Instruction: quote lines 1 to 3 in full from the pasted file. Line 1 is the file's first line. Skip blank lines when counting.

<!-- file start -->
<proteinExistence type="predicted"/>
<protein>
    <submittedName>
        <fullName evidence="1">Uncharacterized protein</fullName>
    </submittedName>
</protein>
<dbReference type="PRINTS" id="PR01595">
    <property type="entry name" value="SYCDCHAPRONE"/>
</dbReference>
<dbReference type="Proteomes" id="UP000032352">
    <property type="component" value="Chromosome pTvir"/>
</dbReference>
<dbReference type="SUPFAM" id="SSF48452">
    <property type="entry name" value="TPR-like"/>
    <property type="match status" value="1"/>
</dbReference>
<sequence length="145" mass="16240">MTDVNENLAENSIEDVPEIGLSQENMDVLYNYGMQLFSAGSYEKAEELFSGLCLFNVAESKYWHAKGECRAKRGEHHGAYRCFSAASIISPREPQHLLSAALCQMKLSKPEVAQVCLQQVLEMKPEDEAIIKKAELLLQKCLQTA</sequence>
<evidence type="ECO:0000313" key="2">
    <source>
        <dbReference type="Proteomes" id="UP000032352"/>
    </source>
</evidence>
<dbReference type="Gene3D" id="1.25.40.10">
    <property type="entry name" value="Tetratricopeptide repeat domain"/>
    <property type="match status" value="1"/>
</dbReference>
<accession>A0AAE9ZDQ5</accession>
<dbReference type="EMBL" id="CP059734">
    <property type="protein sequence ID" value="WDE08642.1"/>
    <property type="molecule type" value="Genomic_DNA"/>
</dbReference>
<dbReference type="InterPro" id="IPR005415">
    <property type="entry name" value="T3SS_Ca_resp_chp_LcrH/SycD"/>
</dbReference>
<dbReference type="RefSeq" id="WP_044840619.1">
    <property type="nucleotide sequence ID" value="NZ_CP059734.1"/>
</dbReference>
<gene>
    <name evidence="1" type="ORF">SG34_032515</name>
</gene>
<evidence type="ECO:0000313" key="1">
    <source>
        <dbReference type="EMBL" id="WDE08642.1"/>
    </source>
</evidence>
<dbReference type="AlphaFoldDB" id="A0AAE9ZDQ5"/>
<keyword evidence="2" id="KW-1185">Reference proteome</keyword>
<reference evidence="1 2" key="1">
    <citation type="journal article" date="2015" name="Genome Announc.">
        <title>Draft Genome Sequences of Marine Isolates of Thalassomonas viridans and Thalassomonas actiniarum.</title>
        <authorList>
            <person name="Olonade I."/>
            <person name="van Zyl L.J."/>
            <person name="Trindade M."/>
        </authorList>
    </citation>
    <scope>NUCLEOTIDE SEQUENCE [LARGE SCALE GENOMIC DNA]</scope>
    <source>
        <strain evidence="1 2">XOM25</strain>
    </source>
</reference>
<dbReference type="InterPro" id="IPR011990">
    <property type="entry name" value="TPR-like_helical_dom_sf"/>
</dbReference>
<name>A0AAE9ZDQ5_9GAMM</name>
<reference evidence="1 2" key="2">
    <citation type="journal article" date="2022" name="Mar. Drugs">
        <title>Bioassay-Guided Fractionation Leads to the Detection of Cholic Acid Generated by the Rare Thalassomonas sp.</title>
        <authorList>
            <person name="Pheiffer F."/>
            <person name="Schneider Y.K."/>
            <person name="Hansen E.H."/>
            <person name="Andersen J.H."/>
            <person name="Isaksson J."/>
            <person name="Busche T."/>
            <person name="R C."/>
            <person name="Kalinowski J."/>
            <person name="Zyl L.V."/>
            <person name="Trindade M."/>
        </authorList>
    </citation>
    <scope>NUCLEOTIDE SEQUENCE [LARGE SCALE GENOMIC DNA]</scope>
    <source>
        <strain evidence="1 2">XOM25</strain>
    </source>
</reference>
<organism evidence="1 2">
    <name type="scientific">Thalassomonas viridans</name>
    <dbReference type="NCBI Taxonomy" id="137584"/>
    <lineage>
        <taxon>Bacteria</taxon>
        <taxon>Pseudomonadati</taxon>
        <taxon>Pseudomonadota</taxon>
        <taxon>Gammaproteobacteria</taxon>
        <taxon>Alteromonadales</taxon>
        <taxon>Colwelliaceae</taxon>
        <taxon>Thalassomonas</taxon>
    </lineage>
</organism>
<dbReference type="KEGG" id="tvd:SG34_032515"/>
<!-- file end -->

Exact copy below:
<proteinExistence type="predicted"/>
<protein>
    <submittedName>